Bush on waterboarding. Why call reporters to the Oval Office to not answer their questiosn?
The president, signaling his concern, took the unusual step of summoning reporters to the Oval Office to complain about the holdup.
Bush said it was unfair to ask Mukasey about interrogation techniques about which he has not been briefed. "He doesn't know whether we use that technique or not," the president said during the session.
Further, Bush said, "It doesn't make any sense to tell an enemy what we're doing."
Bush urged swift approval of Mukasey, saying the U.S. needs an attorney general on the job to help with the fight against terrorism.
Without saying whether interrogators use waterboarding, Bush said, "The American people must know that whatever techniques we use are within the law."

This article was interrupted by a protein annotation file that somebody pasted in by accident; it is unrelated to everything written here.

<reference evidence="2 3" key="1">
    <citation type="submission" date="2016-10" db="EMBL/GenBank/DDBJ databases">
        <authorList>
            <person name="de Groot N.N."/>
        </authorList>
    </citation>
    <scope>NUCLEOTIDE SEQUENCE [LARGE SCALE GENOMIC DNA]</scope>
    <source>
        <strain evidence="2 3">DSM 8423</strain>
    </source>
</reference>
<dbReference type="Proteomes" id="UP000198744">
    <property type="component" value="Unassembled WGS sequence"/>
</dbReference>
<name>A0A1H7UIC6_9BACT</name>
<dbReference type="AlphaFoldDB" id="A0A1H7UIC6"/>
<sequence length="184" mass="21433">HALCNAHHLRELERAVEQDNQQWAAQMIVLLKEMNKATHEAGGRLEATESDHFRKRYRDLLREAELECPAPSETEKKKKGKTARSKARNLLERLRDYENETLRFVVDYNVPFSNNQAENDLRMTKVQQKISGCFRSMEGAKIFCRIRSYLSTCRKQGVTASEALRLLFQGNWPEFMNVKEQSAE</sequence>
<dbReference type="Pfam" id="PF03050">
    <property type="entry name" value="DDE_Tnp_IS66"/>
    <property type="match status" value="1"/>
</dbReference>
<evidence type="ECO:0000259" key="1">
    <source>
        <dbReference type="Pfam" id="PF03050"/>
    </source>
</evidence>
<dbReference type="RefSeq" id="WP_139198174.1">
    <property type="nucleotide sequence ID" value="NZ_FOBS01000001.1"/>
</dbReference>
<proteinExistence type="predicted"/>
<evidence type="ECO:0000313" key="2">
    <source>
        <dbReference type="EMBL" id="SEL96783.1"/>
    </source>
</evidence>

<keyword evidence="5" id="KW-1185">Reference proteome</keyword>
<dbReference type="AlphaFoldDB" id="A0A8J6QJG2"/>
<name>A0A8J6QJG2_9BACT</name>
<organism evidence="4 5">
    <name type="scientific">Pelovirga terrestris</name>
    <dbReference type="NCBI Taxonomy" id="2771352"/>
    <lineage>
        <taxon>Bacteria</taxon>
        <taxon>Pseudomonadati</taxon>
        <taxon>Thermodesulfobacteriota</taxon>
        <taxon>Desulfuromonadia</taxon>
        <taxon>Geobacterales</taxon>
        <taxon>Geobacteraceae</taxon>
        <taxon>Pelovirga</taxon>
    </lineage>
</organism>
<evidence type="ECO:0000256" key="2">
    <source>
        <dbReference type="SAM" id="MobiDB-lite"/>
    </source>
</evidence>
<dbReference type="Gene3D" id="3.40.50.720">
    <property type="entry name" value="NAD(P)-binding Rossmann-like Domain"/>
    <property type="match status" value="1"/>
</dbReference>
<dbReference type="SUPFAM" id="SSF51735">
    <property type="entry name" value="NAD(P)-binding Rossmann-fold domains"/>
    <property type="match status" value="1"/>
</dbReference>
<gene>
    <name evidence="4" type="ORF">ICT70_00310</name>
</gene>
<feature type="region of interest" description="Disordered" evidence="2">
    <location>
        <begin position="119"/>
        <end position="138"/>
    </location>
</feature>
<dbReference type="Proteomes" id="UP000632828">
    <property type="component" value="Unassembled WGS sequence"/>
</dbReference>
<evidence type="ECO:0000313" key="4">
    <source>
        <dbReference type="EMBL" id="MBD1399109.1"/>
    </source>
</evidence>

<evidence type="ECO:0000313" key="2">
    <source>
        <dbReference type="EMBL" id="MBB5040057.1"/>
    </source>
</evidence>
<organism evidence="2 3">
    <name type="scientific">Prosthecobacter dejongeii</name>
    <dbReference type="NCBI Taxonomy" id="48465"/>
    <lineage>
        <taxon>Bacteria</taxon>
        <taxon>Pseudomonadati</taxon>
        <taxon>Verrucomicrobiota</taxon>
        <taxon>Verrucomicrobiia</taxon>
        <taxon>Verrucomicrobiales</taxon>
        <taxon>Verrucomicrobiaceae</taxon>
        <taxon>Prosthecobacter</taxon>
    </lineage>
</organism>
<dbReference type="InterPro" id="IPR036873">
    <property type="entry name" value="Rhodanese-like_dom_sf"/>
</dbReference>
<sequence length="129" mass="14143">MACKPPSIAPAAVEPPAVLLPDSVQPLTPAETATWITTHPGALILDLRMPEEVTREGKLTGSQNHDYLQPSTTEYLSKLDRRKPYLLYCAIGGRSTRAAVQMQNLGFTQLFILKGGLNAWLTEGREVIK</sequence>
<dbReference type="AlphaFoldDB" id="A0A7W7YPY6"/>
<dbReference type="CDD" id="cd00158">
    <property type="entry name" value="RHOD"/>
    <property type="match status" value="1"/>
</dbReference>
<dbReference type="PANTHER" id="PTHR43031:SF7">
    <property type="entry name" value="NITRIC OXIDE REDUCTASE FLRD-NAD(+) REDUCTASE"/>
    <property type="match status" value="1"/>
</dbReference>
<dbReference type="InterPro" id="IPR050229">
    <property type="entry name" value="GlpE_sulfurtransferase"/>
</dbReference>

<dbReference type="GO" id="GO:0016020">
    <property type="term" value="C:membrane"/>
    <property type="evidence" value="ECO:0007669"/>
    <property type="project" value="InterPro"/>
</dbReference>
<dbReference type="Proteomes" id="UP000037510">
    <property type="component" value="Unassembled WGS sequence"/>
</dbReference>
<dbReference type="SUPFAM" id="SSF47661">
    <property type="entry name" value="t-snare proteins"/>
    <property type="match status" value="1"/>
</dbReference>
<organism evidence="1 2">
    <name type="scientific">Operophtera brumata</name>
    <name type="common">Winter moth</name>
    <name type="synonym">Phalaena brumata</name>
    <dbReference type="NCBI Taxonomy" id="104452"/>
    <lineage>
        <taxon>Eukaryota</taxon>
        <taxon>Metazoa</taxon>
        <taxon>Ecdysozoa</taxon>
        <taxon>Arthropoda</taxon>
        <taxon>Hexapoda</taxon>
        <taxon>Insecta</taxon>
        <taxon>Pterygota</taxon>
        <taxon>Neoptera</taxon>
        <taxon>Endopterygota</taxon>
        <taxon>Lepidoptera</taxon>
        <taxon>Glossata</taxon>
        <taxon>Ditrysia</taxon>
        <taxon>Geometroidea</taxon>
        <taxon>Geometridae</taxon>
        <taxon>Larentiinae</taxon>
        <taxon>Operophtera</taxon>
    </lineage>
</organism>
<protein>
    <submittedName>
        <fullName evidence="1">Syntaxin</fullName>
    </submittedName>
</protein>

Asked whether he considers waterboarding legal, Bush replied, "I'm not going to talk about techniques. There's an enemy out there."
Dear President Bush:
I am not the enemy. I am a citizen of the United States who wants to know whether my country tortures people. We know what waterboarding is. It's a form of torture dating to the Spanish Inquisition. Repressive regimes around the world have used it ever since.
Not only is torture morally reprehensible and dehumanizing, it's ineffective. It diminishes our status around the world.
No nation has ever reached a point where the people wake up and say, "Golly, if only we had tortured MORE people, none of this would have happened." Torture is the province of dictators, scared of their own people, and sadists who seek joy in the suffering of others.
This nation should not be ruled by either.
>On the question of Mukasey's confirmation, it doesn't matter whether the CIA uses waterboarding or not. Neither do the specifics of the techniques used by the CIA matter. Simulated drowning is torture. If Mukasey can't figure that out on his own, he doesn't deserve to be Attorney General.